Sara Alcántara Luna1, Francisco Peral Rubio1, Manuel Perea Cejudo1, Juan José Ríos Martín2, Lara Ferrándiz Pulido1 and Francisco Camacho-Martinez1
1Dermatology, and 2Pathology, Units. Hospital Virgen Macarena, ES-41073 Sevilla, Spain. E-mail: email@example.com
Accepted Jun 9, 2014; Epub ahead of print Jun 10, 2014
The Leishmania genus is formed by parasitic protozoa which are transmitted by the bite of infected female sand flies. Cases of sexual, vertical or transfusional transmission or via infected needles have also been described. In humans, 4 forms of this disease have been described: localised cutaneous (LC), diffuse cutaneous, mucocutaneous and visceral (1). LC counts for 50–75% of all cases (2), it is the mildest form of the disease and can be caused by any species of Leishmania. In Spain, the most frequent form is the oriental sore caused by L. infantum (2). Most cases resolve spontaneously within one year. In United States and Europe, the incidence is increasing due to tourism and co-infection with HIV. The morphological spectrum of LC is very wide; multiple forms of clinical presentation have been described, although the most characteristic one is the nodular ulcerative lesion, characterised by painless crater-like ulcers with a necrotic base and covered by an adhesive crust. The main complication of LC is its progression in some strains towards the other 3 forms of the disease (3). In patients with AIDS and other diseases associated with immunosuppression the risk of dissemination is much higher than in the immunocompetent. We present a case of LC with clinical and histopathological features similar to a pyogenic granuloma.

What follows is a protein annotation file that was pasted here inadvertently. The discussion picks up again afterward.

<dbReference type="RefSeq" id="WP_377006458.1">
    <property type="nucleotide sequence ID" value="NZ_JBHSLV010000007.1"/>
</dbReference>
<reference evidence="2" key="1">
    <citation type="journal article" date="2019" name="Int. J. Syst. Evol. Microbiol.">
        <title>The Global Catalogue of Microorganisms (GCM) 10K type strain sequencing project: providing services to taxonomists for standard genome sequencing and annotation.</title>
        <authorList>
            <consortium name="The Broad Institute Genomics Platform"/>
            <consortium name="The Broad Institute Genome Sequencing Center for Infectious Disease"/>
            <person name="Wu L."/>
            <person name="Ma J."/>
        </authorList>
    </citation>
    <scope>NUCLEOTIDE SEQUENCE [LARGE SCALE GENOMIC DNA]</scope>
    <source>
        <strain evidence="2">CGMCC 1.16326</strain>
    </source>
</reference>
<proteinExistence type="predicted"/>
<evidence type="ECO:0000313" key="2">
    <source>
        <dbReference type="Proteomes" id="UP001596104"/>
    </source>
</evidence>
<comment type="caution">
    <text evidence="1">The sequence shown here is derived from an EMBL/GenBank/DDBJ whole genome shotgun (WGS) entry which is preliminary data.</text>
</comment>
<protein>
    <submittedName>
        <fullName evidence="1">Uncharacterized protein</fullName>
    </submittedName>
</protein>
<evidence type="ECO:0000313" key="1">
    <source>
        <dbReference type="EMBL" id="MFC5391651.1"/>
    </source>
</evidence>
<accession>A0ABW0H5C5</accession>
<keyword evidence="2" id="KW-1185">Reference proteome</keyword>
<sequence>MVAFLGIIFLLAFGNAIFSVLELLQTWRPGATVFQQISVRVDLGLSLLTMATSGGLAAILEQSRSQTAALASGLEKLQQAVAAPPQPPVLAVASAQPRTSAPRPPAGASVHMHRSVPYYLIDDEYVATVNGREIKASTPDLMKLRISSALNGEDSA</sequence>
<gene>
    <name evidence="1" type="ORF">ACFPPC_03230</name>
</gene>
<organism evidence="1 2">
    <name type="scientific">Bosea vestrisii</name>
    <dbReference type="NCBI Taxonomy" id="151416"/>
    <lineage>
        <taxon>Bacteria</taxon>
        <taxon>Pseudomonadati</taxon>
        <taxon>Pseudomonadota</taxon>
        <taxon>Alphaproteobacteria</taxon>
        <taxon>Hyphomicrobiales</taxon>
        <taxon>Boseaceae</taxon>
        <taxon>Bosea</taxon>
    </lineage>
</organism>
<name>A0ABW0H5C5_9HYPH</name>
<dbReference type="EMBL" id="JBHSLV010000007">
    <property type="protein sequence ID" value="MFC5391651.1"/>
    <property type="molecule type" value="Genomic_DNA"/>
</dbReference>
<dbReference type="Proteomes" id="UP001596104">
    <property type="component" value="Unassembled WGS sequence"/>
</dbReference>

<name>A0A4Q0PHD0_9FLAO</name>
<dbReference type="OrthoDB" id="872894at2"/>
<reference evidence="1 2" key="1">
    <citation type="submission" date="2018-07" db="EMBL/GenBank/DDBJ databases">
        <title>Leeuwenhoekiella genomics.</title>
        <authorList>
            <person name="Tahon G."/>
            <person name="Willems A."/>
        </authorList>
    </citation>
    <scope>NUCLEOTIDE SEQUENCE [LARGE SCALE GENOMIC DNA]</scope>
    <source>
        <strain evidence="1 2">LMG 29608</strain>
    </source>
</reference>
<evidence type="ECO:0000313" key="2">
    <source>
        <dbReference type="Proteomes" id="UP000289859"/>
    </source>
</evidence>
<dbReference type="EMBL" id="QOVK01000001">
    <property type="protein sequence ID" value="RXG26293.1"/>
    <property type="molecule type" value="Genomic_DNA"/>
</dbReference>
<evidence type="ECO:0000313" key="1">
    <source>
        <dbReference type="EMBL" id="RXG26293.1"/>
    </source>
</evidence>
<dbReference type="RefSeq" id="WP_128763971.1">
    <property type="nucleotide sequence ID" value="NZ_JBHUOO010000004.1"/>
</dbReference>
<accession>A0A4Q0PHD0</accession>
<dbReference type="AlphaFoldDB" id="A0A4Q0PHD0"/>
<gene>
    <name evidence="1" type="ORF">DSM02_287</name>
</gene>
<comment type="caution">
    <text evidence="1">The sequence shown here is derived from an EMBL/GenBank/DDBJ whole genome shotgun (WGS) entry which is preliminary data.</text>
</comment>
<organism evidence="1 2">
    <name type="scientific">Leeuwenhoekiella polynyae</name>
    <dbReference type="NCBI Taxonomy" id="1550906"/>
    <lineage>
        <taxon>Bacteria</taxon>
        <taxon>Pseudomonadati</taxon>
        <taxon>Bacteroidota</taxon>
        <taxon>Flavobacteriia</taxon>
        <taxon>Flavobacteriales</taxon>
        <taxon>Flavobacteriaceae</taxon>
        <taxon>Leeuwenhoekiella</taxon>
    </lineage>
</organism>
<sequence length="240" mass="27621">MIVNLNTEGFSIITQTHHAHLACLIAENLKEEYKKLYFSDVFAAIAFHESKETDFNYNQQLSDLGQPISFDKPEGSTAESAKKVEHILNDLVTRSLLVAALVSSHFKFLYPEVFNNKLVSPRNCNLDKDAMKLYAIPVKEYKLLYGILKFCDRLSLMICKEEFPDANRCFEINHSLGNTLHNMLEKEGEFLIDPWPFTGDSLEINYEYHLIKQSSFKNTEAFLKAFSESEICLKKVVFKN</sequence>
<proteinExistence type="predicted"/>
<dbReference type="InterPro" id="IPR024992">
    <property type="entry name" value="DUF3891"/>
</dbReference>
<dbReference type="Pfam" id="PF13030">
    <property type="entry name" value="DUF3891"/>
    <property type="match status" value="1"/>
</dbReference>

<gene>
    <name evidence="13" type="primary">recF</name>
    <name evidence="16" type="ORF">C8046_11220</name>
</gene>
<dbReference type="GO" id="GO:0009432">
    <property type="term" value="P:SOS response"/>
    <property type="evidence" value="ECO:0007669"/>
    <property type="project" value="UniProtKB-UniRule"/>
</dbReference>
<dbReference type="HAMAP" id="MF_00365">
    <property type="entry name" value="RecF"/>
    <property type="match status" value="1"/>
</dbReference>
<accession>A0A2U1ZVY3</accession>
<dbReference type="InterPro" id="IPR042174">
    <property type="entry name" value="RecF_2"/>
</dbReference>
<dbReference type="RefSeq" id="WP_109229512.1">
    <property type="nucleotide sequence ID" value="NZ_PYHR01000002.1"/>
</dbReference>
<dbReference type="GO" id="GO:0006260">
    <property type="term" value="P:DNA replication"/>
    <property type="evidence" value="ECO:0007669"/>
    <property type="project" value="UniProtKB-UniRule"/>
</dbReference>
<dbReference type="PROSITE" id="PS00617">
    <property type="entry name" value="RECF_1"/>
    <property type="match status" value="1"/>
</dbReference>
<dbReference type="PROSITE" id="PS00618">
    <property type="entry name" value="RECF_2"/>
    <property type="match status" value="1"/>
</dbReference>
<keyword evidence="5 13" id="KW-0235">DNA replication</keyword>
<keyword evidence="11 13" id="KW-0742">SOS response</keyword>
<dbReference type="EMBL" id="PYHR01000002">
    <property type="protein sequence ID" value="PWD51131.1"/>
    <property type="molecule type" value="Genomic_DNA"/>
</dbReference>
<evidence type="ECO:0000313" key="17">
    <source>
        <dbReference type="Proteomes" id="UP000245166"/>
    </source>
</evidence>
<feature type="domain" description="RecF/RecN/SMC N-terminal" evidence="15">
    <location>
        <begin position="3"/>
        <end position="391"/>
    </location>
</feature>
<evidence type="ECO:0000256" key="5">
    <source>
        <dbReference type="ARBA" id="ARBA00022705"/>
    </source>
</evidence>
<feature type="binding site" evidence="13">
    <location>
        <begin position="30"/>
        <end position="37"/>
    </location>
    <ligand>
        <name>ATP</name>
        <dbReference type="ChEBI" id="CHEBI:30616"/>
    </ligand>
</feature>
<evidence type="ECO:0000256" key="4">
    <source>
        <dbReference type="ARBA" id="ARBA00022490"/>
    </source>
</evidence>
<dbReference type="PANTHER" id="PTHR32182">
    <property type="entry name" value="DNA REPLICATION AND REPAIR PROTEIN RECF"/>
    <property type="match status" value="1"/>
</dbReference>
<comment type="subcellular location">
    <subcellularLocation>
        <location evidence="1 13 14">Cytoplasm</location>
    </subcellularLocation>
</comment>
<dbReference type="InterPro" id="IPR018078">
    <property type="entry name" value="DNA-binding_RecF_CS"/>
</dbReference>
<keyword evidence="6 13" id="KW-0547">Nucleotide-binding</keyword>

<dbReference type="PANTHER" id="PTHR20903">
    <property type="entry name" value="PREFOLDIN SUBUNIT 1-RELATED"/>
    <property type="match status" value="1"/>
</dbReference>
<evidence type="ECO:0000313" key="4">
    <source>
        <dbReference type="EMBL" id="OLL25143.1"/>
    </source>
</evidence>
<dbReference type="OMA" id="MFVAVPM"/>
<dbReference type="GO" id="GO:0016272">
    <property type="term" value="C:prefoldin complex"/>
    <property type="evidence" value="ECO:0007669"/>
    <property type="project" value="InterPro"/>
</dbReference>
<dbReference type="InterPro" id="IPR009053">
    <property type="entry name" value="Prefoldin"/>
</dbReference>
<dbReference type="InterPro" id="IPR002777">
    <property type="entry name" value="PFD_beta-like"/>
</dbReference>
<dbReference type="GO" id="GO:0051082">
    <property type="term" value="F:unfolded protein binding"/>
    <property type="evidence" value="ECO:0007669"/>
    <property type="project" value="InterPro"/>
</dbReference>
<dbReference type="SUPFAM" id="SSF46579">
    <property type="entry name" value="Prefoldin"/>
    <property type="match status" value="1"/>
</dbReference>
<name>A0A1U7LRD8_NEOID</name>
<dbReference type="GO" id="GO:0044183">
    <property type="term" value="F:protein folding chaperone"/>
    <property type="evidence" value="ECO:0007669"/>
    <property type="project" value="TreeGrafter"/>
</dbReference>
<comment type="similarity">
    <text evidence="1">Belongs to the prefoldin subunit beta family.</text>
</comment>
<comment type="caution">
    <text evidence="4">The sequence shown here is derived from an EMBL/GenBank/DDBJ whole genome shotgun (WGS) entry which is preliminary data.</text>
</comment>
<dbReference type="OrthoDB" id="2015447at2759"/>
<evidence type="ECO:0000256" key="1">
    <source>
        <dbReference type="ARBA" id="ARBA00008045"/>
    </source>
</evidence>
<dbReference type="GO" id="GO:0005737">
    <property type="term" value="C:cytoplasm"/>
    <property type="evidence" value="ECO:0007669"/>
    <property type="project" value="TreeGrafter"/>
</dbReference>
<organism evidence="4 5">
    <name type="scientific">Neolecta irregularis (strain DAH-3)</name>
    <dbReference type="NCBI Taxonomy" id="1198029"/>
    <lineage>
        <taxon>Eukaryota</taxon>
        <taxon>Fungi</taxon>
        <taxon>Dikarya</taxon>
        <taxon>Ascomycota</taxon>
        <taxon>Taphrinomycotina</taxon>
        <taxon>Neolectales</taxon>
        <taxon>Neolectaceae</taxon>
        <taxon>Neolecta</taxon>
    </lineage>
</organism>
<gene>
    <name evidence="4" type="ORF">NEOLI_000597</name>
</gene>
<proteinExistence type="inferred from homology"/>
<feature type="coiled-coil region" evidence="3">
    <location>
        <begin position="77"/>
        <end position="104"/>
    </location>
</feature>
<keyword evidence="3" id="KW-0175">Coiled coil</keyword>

A 43-year-old man, former drug-user by injection, co-infected with hepatitis C virus and HIV (stage C3), who had begun antiretroviral therapy treatment 2 weeks before visit to our clinic. The patient was consulted due to an exophytic lesion with a 3-month progression, located on the internal lateral side of the thumb of the right hand. On clinical examination, it presented a soft red wine-coloured nodular element, 2 cm in diameter and a central haemorrhagic scab (no photos taken). Clinical diagnosis was pyogenic granuloma, thus proceeding to excision by shaving and electrocoagulation. Histopathological study showed vascular proliferation covered by hyperplastic epidermis with peripheral collarettes similar to those seen in pyogenic granuloma. Dermal stroma was oedematous with areas of lymphoplasmacytic inflammatory infiltrate and numerous histiocytes containing intracytoplasmatic microorganisms identified as L. amastigotes (Fig. 1). The absence of symptoms and signs suspicious of systemic disease led to the diagnosis of LC with an angiomatoid pattern. At present, 6 months after complete excision, the lesion has not recurred.
Fig. 1. Pyogenic granuloma-like reactive vascular lesion, formed by a vascular proliferation covered by hyperplasic epidermis with collarettes (a). Lymphohistocytic inflammatory infiltrates with plasma cells (b).